Berkes and Folke table a set of principles to assist with "building resilience and sustainability" which consolidate approaches of adaptive management, local knowledge-based management practices and conditions for institutional learning and self-organisation.
More recently, it has been suggested by Andrea Ross that the concept of sustainable development is no longer adequate in assisting policy development fit for today's global challenges and objectives. This is because the concept of sustainable development is "based on weak sustainability" which doesn't take account of the reality of "limits to earth's resilience". Ross draws on the impact of climate change on the global agenda as a fundamental factor in the "shift towards ecological sustainability" as an alternative approach to that of sustainable development.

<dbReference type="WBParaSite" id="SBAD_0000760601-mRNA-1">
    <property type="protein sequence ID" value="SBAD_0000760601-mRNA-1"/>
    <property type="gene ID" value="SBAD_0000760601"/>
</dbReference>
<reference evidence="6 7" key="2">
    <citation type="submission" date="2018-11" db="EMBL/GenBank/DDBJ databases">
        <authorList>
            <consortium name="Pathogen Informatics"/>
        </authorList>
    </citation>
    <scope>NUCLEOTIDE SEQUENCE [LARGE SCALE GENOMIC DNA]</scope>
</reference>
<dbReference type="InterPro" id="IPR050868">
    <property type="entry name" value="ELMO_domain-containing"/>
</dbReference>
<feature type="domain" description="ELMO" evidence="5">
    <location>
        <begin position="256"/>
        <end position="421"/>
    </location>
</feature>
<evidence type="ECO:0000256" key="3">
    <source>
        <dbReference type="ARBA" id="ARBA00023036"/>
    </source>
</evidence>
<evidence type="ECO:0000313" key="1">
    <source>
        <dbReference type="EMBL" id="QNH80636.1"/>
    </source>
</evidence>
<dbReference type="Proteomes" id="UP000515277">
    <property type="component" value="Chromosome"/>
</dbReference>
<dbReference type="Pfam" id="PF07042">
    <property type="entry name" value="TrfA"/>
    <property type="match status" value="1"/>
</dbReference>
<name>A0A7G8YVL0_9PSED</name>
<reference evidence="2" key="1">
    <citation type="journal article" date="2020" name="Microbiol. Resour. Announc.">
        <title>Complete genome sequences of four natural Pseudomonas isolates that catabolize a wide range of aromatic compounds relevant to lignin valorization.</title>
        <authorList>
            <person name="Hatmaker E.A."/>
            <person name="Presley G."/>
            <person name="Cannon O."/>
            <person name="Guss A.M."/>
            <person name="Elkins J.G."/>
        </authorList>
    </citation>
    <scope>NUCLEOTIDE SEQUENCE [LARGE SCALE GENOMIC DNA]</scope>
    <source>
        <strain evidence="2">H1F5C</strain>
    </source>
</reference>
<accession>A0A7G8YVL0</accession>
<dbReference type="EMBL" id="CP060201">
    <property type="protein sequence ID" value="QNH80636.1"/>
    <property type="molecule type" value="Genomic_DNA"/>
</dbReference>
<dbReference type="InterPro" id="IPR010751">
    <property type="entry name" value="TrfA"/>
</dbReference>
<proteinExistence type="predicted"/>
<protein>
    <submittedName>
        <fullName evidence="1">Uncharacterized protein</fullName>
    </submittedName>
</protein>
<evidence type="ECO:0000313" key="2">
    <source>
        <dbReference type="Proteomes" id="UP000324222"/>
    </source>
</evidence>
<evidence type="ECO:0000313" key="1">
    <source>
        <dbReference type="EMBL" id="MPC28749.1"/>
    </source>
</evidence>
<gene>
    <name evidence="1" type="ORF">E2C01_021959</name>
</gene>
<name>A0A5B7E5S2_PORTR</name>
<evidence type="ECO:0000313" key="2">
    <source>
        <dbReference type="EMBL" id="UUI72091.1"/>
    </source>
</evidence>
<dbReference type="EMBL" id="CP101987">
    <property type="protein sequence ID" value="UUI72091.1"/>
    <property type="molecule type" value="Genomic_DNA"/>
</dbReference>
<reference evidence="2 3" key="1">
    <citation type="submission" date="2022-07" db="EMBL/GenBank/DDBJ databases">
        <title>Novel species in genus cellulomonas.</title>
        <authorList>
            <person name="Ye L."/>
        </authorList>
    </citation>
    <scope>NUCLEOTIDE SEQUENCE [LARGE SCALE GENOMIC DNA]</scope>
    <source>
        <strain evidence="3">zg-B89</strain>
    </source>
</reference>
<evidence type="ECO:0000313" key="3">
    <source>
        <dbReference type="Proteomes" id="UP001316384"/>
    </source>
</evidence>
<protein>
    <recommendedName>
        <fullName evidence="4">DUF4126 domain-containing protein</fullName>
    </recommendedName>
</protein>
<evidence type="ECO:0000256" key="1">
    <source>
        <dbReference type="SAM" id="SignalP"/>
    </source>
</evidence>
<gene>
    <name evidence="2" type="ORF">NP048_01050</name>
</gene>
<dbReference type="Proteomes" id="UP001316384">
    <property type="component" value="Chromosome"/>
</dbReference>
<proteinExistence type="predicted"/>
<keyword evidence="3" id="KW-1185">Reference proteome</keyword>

Because climate change is a major and growing driver of biodiversity loss, and that biodiversity and ecosystem functions and services, significantly contribute to climate change adaptation, mitigation and disaster risk reduction, proponents of ecosystem-based adaptation suggest that the resilience of vulnerable human populations and the ecosystem services upon which they depend are critical factors for sustainable development in a changing climate.
Scientific research associated with resilience is beginning to play a role in influencing policy-making and subsequent environmental decision making.
This occurs in a number of ways:
Ecological resilience and the thresholds by which resilience is defined are closely interrelated in the way that they influence environmental policy-making, legislation and subsequently environmental management. The ability of ecosystems to recover from certain levels of environmental impact is not explicitly noted in legislation, however, because of ecosystem resilience, some levels of environmental impact associated with development are made permissible by environmental policy-making and ensuing legislation.
Some examples of the consideration of ecosystem resilience within legislation include:
((cite journal)): CS1 maint: multiple names: authors list (link)